While many states are aiming to level the educational playing field by making sure all children have access to a computer, experts say that for some kids, having a home computer might actually do them more harm than good.
In a large study conducted by Duke University’s Sanford School of Public Policy, reading and math scores of 150,000 North Carolina students were analyzed before and after a computer was introduced into the home. They discovered that kids who first got a home computer while in grades five through eight posted lower scores in math and reading than they did before getting a computer.
While the decline in scores was “modest but significant,” those in disadvantaged families were found to be particularly impacted. Professor Jacob Vigdor says that this was due to the fact that in these households, parents were not only less likely to monitor their kids’ computer use, but also less likely to guide them in using the computers for educational purposes.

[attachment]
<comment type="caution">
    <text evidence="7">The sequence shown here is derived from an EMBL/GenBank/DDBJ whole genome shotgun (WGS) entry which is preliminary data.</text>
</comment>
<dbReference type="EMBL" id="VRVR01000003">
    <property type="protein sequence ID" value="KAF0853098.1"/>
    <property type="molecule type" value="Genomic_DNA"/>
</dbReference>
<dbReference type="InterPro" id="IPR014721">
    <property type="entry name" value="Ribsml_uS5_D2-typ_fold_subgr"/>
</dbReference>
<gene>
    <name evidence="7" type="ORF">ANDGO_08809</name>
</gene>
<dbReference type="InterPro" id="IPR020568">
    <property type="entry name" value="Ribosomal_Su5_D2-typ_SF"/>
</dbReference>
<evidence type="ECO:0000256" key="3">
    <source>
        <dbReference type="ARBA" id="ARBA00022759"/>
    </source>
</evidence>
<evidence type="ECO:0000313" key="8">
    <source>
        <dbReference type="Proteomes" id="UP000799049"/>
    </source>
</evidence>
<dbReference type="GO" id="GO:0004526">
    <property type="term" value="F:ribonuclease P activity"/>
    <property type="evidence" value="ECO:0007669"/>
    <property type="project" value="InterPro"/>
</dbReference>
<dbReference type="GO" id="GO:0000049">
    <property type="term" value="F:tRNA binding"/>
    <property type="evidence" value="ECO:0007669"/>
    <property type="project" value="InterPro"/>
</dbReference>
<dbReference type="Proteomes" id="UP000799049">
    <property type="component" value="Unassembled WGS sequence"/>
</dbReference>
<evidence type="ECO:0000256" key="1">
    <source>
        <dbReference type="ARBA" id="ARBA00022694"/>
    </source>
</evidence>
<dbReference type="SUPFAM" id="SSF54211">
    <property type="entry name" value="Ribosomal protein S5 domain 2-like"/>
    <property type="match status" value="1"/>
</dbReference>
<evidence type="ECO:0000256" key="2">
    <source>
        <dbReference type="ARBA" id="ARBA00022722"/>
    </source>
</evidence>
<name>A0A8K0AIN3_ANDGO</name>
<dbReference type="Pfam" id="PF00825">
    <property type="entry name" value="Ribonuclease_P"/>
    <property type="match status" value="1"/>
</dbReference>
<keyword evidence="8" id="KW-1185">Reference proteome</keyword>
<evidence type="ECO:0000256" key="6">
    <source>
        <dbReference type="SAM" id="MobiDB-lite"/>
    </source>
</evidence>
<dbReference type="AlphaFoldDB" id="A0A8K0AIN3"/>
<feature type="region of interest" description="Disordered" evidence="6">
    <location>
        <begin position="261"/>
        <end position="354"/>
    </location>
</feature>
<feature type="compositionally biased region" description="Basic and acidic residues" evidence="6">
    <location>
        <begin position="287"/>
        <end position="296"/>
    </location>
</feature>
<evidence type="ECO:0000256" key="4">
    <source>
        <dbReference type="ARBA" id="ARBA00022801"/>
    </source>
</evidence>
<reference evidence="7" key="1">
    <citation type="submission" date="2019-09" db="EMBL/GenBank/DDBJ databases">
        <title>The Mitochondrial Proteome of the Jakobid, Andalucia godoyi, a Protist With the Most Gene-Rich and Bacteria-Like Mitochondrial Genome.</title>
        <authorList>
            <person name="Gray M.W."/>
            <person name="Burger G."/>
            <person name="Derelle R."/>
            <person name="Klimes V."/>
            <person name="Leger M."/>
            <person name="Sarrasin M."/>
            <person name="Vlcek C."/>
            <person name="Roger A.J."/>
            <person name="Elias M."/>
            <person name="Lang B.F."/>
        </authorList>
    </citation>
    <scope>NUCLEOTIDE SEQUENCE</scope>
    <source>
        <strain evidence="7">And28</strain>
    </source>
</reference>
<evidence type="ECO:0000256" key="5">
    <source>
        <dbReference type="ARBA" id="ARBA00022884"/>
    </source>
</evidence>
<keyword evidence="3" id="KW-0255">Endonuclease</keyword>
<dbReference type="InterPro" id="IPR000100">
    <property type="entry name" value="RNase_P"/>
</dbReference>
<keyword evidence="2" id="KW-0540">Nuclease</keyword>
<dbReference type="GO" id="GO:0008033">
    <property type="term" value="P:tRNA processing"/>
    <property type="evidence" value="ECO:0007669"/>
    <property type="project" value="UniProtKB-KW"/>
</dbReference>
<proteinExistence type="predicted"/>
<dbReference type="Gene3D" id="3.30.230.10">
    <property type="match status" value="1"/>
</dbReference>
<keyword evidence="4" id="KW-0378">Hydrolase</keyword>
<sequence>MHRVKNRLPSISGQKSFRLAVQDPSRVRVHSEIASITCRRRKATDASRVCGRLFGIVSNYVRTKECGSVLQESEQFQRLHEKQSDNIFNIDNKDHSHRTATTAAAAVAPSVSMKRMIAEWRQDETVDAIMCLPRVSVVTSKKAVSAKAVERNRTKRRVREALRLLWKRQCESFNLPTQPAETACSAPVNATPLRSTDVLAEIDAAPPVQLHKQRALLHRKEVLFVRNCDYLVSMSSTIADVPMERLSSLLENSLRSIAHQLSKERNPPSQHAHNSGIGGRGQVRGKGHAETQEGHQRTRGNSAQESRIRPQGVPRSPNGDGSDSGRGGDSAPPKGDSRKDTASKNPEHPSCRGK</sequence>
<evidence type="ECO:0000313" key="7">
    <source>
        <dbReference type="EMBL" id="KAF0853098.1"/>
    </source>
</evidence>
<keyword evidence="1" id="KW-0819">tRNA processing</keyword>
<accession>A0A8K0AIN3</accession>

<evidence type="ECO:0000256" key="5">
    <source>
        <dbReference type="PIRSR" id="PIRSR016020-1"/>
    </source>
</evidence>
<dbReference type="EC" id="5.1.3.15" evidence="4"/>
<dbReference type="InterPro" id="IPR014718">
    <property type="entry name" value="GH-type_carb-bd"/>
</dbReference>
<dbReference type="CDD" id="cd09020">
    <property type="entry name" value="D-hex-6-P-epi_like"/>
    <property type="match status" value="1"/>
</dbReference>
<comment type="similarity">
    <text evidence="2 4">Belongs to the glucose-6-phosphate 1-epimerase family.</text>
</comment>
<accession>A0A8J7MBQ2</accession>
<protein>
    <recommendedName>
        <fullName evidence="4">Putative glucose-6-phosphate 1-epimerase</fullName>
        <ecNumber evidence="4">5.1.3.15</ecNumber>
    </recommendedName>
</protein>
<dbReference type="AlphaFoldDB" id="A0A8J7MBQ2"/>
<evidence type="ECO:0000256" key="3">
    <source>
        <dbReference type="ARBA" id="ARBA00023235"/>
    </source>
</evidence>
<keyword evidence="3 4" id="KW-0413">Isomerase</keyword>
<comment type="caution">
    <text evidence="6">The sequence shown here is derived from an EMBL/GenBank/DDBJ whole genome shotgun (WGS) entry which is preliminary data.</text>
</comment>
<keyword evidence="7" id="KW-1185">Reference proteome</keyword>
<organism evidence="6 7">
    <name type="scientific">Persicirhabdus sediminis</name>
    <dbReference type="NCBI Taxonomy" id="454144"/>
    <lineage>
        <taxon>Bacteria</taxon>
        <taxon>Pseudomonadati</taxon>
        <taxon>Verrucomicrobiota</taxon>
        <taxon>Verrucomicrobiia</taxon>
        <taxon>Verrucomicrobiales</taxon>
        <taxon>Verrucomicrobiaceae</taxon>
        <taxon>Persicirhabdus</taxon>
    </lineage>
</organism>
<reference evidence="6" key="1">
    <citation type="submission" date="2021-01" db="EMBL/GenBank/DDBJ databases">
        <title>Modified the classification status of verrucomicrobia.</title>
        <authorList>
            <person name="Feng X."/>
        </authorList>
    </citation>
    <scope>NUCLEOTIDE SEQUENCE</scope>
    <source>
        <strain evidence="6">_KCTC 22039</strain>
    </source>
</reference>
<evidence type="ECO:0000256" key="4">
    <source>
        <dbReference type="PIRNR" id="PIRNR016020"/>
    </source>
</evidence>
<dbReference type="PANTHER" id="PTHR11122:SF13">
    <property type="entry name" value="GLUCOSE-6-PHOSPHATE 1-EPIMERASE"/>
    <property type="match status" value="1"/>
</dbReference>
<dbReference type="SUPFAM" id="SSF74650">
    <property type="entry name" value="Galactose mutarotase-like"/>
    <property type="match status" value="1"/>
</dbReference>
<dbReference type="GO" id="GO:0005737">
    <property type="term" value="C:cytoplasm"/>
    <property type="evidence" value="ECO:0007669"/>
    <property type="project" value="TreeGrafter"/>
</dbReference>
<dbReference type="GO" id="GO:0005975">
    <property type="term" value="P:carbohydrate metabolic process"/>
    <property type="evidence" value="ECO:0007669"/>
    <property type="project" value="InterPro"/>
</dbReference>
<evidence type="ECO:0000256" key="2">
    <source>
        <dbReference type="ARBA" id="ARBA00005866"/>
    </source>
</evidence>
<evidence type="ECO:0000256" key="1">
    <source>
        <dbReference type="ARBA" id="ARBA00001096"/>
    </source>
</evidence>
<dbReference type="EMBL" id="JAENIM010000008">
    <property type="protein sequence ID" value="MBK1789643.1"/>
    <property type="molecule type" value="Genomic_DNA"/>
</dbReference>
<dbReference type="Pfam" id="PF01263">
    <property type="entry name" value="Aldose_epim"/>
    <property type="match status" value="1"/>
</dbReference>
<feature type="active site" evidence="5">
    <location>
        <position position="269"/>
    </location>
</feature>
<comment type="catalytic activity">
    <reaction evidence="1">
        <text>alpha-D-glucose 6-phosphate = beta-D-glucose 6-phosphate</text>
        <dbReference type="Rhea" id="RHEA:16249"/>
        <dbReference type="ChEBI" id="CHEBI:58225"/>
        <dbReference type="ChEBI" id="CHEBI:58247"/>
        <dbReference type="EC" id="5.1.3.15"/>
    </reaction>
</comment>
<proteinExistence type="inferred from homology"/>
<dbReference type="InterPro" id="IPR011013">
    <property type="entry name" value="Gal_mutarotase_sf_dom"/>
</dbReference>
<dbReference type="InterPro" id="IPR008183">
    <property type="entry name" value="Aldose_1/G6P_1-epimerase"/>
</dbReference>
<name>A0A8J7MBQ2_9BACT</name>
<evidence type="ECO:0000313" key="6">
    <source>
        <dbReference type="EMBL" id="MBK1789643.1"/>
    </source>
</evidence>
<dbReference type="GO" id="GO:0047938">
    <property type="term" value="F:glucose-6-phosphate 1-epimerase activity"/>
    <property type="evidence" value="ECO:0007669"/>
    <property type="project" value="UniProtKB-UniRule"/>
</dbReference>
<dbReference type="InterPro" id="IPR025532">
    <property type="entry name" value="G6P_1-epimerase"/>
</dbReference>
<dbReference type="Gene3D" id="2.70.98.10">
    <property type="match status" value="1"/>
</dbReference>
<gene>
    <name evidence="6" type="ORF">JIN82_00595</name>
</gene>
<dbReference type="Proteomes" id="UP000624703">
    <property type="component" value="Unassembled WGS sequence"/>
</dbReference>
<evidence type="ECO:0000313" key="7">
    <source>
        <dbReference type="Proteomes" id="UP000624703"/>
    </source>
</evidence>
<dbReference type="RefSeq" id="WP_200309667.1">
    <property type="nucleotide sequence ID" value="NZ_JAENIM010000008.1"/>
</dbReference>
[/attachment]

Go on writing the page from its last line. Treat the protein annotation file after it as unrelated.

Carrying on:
Adults may think of computer technology as a productivity tool first and foremost, but the average kid doesn’t share that perception.”
Because this study was conducted from 2000 to 2005, it missed the impact of Twitter, Facebook and other online distractions. But researchers say that having broadband access to the Internet, which most of the students in the study did, contributed to a whole lot of time-wasting. These kids were using their computers to socialize and play games.
Of course, a five-year study wasn’t really necessary to discover that kids play on their computers. But Vigdor says the research indicates states like Maine, which recently funded laptops for every sixth grader, might actually be widening the gaps between test scores of advantaged and disadvantaged students.
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